“God’s eternal purpose according to the counsel of His will, whereby for His own glory, He hath foreordained whatsoever comes to pass” (Shorter Catechism, Q. 7).
Scripture shows that God’s decree (for it is better to think of one all-comprehending purpose) relates to all events: Eph. 1:10, 11; Acts 15:18, 17:26; Job 14:5; Isa. 46:10. The free acts of man (Eph. 2:10) and even their wicked actions (Acts 2:23; 4:27, 28; Ps. 76:10; Prov. 16:4) are included, as well as what men call accidental events (Prov. 16:33). In a word, God’s decree comprehends all things in heaven and earth (Dan. 4:34, 35).
God’s decrees are said to be
1. Free, because He was moved solely by His own good pleasure;
2. Sovereign, because, “while they determine absolutely whatever occurs without (i.e., outside of) God, their whole reason and motive is within the divine nature, and they are neither suggested nor occasioned by, nor conditional upon, anything whatsoever without him” (A. A. Hodge);
3. Absolute, that is, unconditional, because they are not dependent upon conditions that are not themselves determined by divine decree; and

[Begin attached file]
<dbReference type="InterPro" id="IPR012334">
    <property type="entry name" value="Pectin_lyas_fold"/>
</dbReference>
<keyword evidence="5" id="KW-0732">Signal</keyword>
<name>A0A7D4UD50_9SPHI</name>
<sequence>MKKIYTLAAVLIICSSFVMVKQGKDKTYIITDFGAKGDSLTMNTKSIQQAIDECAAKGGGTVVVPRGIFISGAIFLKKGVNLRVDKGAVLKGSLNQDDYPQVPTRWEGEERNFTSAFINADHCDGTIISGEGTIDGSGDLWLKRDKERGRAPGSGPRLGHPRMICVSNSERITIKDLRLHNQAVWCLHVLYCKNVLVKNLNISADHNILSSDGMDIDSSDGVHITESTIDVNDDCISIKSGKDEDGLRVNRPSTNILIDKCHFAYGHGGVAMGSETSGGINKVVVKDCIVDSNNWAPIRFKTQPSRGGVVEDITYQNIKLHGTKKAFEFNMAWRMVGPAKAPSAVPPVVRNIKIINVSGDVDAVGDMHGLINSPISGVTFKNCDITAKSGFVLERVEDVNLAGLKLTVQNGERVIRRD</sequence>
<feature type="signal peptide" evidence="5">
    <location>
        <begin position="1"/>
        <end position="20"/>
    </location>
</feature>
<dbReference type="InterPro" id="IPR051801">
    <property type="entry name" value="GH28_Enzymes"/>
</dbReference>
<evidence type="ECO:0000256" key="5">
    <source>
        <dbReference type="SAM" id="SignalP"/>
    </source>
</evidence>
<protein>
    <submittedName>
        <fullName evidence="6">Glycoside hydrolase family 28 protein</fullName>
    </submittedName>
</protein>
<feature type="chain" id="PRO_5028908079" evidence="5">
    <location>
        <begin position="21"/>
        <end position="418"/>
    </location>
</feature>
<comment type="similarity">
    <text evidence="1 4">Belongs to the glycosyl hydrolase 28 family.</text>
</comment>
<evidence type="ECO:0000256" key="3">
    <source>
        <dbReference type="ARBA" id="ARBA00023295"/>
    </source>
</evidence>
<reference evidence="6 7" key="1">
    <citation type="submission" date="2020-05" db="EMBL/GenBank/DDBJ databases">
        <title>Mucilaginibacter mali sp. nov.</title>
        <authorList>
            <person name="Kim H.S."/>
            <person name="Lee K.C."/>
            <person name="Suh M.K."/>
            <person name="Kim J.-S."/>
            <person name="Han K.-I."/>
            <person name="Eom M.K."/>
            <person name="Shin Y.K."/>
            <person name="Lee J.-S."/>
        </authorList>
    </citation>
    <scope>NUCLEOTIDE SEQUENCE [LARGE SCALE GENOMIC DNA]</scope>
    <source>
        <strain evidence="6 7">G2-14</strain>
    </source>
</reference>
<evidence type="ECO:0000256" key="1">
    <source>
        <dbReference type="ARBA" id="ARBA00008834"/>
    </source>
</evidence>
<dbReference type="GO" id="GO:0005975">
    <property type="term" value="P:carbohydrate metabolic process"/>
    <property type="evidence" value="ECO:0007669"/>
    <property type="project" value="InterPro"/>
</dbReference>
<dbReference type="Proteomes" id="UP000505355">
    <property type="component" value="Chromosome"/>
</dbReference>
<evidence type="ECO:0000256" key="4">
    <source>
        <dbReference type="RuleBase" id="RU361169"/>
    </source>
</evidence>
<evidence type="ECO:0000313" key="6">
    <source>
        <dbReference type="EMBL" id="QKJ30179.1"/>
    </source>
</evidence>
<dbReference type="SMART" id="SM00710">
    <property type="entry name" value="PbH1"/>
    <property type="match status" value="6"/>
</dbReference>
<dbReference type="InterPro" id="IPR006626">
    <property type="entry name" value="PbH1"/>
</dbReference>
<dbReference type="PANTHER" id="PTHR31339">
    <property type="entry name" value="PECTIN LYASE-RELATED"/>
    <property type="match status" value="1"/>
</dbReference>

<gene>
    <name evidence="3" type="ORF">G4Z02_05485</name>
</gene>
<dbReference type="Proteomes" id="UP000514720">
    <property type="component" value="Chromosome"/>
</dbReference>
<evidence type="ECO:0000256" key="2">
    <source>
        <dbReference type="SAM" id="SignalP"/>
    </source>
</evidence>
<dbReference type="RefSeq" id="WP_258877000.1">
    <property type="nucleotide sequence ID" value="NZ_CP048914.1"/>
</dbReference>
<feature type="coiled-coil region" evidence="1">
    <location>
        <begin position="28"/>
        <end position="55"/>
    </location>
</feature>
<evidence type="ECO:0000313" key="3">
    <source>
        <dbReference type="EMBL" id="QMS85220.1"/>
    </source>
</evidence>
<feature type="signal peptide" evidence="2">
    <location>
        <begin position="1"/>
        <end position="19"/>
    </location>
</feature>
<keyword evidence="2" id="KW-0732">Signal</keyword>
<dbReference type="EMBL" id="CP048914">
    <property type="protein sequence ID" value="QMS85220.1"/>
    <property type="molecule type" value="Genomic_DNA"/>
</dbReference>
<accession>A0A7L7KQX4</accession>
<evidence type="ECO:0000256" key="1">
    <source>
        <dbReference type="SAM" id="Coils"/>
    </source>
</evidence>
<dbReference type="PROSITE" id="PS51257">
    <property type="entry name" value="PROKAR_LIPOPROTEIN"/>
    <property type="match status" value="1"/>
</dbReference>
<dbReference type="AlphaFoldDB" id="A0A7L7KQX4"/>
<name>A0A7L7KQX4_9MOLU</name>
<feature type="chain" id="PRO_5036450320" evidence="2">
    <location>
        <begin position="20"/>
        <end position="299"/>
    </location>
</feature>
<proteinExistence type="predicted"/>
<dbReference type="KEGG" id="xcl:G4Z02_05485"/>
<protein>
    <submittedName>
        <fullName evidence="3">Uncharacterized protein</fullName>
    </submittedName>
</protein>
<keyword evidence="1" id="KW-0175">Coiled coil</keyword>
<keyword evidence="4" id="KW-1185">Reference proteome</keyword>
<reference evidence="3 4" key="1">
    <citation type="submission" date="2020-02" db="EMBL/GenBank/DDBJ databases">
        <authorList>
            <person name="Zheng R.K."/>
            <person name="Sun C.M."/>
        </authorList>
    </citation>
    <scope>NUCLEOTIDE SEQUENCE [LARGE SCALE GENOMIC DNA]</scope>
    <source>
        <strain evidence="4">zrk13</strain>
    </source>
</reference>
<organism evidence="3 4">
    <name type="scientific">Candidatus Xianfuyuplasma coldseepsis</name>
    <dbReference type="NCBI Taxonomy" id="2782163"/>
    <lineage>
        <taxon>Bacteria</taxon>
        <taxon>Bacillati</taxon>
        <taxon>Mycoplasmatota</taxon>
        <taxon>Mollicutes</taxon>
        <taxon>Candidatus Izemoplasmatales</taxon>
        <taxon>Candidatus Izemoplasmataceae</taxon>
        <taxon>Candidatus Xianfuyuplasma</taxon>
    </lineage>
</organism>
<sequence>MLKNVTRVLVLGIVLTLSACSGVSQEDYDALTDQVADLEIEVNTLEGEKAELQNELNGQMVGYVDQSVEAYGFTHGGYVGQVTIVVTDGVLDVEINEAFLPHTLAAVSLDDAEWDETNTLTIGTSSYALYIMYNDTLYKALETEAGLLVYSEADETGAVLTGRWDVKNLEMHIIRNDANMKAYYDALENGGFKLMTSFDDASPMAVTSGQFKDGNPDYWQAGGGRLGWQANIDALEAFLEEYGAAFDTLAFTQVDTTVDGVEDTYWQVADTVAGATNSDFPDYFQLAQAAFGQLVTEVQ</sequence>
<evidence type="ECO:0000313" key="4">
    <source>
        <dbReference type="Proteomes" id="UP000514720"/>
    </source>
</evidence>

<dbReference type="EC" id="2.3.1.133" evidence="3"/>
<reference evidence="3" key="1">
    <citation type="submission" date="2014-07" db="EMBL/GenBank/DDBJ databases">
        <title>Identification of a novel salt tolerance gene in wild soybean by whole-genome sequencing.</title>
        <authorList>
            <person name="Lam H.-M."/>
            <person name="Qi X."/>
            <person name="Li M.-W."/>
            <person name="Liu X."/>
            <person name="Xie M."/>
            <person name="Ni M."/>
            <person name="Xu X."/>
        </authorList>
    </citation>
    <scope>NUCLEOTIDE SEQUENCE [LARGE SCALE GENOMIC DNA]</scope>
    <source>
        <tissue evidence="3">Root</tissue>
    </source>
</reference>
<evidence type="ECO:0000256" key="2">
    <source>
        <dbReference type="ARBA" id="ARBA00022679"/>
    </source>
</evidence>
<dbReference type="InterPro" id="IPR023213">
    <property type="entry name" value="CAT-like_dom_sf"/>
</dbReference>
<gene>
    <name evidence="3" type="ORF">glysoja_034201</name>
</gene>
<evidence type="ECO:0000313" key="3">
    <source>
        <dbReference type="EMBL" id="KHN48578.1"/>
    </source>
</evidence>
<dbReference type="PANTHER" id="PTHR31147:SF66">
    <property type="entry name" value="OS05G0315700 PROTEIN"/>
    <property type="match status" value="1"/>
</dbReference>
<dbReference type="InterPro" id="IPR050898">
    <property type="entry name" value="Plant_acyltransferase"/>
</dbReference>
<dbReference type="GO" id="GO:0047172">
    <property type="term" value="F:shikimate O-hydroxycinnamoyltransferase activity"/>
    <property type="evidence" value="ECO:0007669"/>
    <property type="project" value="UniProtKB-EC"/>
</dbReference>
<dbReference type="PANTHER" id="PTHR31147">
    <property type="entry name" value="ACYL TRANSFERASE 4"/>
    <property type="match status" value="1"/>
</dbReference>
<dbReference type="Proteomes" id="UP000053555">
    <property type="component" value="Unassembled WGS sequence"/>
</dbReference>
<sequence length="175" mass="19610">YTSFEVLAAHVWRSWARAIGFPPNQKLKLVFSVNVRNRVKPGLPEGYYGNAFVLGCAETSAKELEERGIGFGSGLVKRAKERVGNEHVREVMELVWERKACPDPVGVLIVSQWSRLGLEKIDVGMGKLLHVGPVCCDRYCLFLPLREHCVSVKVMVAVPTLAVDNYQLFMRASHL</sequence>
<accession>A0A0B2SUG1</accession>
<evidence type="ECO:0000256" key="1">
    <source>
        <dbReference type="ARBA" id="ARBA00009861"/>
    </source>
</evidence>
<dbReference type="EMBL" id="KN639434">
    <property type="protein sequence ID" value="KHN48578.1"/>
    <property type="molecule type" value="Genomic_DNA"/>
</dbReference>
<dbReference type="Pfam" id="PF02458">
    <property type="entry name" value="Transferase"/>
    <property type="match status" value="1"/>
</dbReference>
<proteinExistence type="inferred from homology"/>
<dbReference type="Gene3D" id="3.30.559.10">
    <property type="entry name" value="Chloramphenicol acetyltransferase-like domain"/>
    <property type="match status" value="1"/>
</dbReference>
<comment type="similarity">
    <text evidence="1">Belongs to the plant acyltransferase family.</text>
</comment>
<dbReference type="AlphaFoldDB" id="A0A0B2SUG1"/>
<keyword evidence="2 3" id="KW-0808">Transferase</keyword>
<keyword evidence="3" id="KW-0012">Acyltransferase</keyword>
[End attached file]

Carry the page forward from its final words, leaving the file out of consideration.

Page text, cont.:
4. Efficacious, because they infallibly determine the certainty of the future events decreed. Theologians usually subdivide God’s efficacious decrees into two classes:
a. Those that are efficacious in the strict sense of the word; i.e., those relating to events that God determined to effect through necessary causes or His own immediate agency;
b. Those that are permissive, i.e., those relating to things that He has determined to allow created free agents to effect.
In both cases, the certain futurition of the event decreed is determined, but sinful creatures are responsible for their own sins. God is not the author of sin. The Biblical doctrine of the divine decree represents God as decreeing that sin should eventuate as the free act of man, not by any divine agency or inducement.
Cairns, A. (2002). In Dictionary of Theological Terms (p. 128). Belfast; Greenville, SC: Ambassador Emerald International.
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